Phlebitis is an inflammation of a vein, and it can affect superficial or deep veins. Superficial phlebitis is generally not serious, but patients who have it can also have phlebitis in the deep veins, and that is serious. As such, anybody who has phlebitis of the legs, or in any part of the body for that matter, should see our doctor right away.
Types of Phlebitis
Superficial phlebitis affects the veins near the skin and is generally not serious on its own. It can occur along with one of the more serious forms. Superficial phlebitis often develops as a complication of a surgical procedure. The main symptom is a tender, red area that develops near the affected vein. The skin above the vein may also become itchy and swollen. It can burn or throb. If the patient also develops an infection, they can develop a fever, ulcers or pain.
Deep vein phlebitis occurs in the deep veins within a limb, and it is especially common in the legs. With phlebitis of the legs, the patient may have no symptoms at all, or they may develop symptoms similar to those of superficial phlebitis.
Other patients experience swelling and pain throughout the whole limb. If the phlebitis is accompanied by a bacterial infection, the patient can develop a fever. A patient with chronic or untreated phlebitis of the legs eventually develops ulcers and discolored skin.
Thrombophlebitis is a serious condition in which the phlebitis is caused by a blood blot. It usually affects the legs. One reason the condition is so serious is the chance of the blood clot breaking loose and reaching the lungs. That causes a potentially fatal condition called a pulmonary embolism.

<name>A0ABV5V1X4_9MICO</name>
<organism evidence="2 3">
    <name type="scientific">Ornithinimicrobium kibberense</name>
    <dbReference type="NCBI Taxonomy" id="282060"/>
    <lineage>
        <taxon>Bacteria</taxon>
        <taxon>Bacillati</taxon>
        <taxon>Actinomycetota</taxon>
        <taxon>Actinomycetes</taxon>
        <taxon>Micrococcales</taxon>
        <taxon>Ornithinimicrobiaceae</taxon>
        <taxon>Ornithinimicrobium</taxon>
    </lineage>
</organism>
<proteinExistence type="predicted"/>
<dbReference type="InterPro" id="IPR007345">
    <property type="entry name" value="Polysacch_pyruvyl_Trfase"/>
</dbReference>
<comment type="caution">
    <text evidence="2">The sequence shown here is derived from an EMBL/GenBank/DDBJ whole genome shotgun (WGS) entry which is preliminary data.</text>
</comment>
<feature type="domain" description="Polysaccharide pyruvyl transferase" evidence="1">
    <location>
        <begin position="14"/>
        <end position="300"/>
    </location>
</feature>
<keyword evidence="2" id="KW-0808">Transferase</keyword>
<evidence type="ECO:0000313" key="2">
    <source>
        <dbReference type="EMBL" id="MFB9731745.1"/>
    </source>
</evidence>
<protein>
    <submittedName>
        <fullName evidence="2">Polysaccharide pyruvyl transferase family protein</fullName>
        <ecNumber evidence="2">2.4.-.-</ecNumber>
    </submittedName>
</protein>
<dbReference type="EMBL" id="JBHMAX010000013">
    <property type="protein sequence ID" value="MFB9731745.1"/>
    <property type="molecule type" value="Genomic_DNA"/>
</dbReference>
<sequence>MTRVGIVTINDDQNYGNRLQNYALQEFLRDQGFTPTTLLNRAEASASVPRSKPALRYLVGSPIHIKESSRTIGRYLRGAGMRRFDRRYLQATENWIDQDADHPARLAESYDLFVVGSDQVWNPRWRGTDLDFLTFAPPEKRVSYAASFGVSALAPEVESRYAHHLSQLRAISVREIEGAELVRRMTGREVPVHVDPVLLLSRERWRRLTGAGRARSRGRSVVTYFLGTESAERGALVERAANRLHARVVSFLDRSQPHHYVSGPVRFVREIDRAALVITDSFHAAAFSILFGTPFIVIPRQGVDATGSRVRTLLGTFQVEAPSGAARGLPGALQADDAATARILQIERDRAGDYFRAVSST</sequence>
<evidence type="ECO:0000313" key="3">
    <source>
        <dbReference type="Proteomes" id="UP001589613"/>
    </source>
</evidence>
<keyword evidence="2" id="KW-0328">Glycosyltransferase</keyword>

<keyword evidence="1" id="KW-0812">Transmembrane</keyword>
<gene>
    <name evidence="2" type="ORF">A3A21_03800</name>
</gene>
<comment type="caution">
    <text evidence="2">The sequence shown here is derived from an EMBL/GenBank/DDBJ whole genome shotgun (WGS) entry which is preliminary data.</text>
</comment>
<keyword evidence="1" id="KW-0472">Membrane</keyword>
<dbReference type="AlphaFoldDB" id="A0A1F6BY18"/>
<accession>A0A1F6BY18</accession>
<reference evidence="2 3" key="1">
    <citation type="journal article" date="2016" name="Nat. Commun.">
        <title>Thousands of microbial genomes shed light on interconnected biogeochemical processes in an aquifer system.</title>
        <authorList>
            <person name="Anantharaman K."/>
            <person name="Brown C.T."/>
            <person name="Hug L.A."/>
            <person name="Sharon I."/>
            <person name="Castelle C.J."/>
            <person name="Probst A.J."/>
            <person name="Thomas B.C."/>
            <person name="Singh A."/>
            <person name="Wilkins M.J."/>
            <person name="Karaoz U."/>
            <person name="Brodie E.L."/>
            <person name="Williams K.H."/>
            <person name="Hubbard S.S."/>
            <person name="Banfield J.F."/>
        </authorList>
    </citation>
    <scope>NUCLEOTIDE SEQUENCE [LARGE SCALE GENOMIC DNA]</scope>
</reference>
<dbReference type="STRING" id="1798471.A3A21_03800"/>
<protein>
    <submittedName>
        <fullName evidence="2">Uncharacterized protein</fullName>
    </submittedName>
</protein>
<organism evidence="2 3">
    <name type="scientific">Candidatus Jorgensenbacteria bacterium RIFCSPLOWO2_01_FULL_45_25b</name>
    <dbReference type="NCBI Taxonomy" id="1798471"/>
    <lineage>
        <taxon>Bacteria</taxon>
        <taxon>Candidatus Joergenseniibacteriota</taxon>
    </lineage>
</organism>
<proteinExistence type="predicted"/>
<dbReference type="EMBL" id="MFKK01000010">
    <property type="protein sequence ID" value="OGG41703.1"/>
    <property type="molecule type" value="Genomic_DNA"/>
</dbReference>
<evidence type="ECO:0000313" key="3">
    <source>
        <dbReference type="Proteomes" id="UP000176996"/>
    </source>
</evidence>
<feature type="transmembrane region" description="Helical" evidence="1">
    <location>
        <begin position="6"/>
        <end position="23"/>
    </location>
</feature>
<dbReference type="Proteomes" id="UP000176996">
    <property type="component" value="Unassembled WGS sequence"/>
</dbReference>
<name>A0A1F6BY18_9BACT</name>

Thrombophlebitis can involve either superficial or deep veins. The clot blocks the vein, which becomes hard, swollen and irritated. Thrombophlebitis involving the superficial veins can sometimes clear up on its own within a week or two. Deep vein thrombophlebitis is more resistant and more likely to cause a pulmonary embolism.
Causes of Phlebitis
Phlebitis is often caused by an injury to a vein. It can also be caused by prolonged inactivity, for that encourages the blood in the legs to pool, which increases the chances of a clot forming. Some medications, like potassium solutions and certain cancer drugs, can irritate the veins and thus cause phlebitis. Some cancers and connective tissue disorders can also cause phlebitis.
When Should Someone Go to the Doctor?
Any symptoms of phlebitis should be reported to our medical professional. If the patient has superficial phlebitis that does not improve after one or two weeks of treatment or actually gets worse, they should have the doctor reevaluate it to make sure they do not have a more serious condition.
Deep vein thrombophlebitis is a medical emergency and should be treated accordingly. The patient needs to go to the hospital emergency room if they develop any of the following symptoms:
• Severe swelling and pain in an arm or leg
• Lumps in a leg
• Sudden and unexplained shortness of breath (this is an especially serious symptom, for it can mean a blood clot has already reached a lung)
• Any phlebitis symptoms accompanied with a high fever
Diagnosing Phlebitis of the Legs
Located in Miami, Miami Vein Center is committed to providing exceptional care when it comes to diagnosing and treating venous disease, including phlebitis of the legs. If any of the above symptoms sound familiar to you, contact our office today to schedule your appointment to learn more about our treatment options with our board certified doctor.